California State Senator Considers Himself a Pharmacist First
Even after 26 years as a politician, Jeff Stone considers himself a pharmacist first. The California state senator, who earned his PharmD from the USC School of Pharmacy in 1981, represents the 28th district while championing healthcare issues as one of only five medical professionals — and the only pharmacist — in the legislature.
He got interested in the business of healing at a young age — influenced in part by his uncle, a physician revered in the family, but also by a memorable early experience. Stone’s grandfather owned a shoe store in Santa Monica and used to take him along on Saturdays. One weekend, when Stone was 5 or 6, he saw a boy about his age with leg braces. His grandfather explained that the boy had polio and would never again walk unaided.
“I asked, ‘Why can’t they just give him a pill and make him better?’” Stone remembers. “My grandfather said: ‘Well, they don’t make that pill yet. Maybe you’ll have the opportunity I didn’t have to get an education and one day help discover a cure.’”
Spurred on at that early age, Stone says, “I knew I was going into the healthcare field in some way.” Meanwhile, watching his grandfather run a successful business gave greater specificity to Stone’s youthful plans.
Two years after earning his PharmD, Stone opened his first small business, Temecula Pharmacy. “I moved here because I wanted to have a Cheers kind of relationship with my customers, where people walked in and you knew their name,” he says, referencing the then-popular television series set in a Boston bar. “I wanted to be part of a community — to be the community pharmacist.”
He later owned a total of six pharmacies, five in Riverside County and one in Orange County. He still maintains one, Innovative Compounding Pharmacy in Murrieta.
“Establishing a compounding-only pharmacy allowed me to use the general chemistry, biochemistry, microbiology and other pharmacy classes as tools to prepare and make drugs,” Stone says. “It reinforced for me that this was just a great profession to pick.”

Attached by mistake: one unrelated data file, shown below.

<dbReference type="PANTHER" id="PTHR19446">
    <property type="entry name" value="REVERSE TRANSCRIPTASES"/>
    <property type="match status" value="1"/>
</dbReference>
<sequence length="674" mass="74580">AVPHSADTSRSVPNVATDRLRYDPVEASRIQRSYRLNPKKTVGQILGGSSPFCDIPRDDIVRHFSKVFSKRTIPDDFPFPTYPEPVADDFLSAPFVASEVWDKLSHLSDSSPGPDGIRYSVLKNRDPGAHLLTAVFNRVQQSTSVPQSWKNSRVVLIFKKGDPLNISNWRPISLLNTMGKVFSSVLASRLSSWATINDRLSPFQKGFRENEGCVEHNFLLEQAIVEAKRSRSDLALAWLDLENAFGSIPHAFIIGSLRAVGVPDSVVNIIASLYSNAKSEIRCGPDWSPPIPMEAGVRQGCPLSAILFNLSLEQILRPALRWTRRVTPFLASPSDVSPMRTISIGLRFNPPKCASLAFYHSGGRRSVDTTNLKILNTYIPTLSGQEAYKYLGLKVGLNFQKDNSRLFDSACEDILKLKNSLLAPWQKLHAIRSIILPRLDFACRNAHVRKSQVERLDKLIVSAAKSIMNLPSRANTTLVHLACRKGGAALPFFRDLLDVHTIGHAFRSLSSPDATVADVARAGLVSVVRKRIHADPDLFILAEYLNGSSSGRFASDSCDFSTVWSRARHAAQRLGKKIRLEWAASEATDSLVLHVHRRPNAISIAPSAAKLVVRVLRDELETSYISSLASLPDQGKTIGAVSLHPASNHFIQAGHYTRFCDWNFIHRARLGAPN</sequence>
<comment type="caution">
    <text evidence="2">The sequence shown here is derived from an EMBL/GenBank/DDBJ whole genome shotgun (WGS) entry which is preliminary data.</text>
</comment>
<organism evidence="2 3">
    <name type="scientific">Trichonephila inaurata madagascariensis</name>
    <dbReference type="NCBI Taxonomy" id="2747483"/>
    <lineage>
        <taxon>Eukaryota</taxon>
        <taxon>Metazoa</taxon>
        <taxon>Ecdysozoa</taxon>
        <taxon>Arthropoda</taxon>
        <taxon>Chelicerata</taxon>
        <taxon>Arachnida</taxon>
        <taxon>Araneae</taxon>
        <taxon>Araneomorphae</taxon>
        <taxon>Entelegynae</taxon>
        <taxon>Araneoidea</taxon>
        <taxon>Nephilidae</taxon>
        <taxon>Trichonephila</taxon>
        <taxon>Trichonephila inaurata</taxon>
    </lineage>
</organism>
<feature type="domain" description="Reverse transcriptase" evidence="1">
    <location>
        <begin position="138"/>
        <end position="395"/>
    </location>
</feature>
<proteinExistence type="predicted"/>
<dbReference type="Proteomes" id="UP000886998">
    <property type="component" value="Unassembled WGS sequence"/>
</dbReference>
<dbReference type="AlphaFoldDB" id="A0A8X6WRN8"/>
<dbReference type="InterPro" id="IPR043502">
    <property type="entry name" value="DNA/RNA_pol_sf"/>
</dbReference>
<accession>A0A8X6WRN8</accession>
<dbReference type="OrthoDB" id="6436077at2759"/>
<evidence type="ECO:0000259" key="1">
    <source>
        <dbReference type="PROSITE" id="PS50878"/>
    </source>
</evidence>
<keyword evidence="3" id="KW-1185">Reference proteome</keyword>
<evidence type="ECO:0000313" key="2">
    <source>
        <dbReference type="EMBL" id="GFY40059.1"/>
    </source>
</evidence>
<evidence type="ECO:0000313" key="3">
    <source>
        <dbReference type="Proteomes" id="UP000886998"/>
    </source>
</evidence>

The pharmacy profession also proved invaluable when he entered politics.
After attending a city council meeting to urge action against rampant graffiti, Stone decided to run for a seat in 1992. “According to the Gallup poll, pharmacists are the most respected profession out there, year after year,” Stone notes.
He defeated the city’s mayor pro tem and ended up serving 12 years on the city council. Then he ran for the Board of Supervisors for Riverside County. “I was the board appointee to the county hospital, which was struggling,” he says, recalling one of his proudest accomplishments. “With my leadership, I was able to help turn that hospital around into a profit-making entity that expanded clinical pharmacy programming and saw pharmacists doing rotations with physicians.”
In 2014, he won office in newly redrawn state senate district 28. (The only election he has lost to date was a bid for California’s 36th congressional district in 2016.) The 28th district extends from southwest Riverside County to the Arizona border, including Temecula, Murrieta, Lake Elsinore and Palm Springs.
He prides himself on bipartisan efforts to benefit patients. He teamed with a Democrat, Hannah-Beth Jackson of Santa Barbara, to co-author a drug takeback bill that went into effect in 2016. The legislation allows people to drop off unused pharmaceuticals in specially designed storage containers. He also has co-authored laws that make it tougher for juveniles to buy tobacco products.
Over the long term, Stone expects a “monumental shift” in pharmacists’ ability to bill for clinical care services. But just as politicians must work across the aisle to be truly effective, he knows that expanding pharmacists’ range will support fellow healthcare providers rather than usurp anyone’s role.
“In no way has this ever been about thinking we’re the super- heroes of the medical profession who can solve everything by ourselves,” he says. “But we bring a certain expertise to the table that complements that of other healthcare professionals. The goal for all of us is to work collaboratively in the best interest of the patient and to deliver better healthcare.”
As Stone continues working on legislation promoting healthcare and other priorities, he remains true to his roots. “I’m a pharmacist first, politician second,” he says. “If I had a choice of being one or the other, I would have stayed a pharmacist.”
By Susan Wampler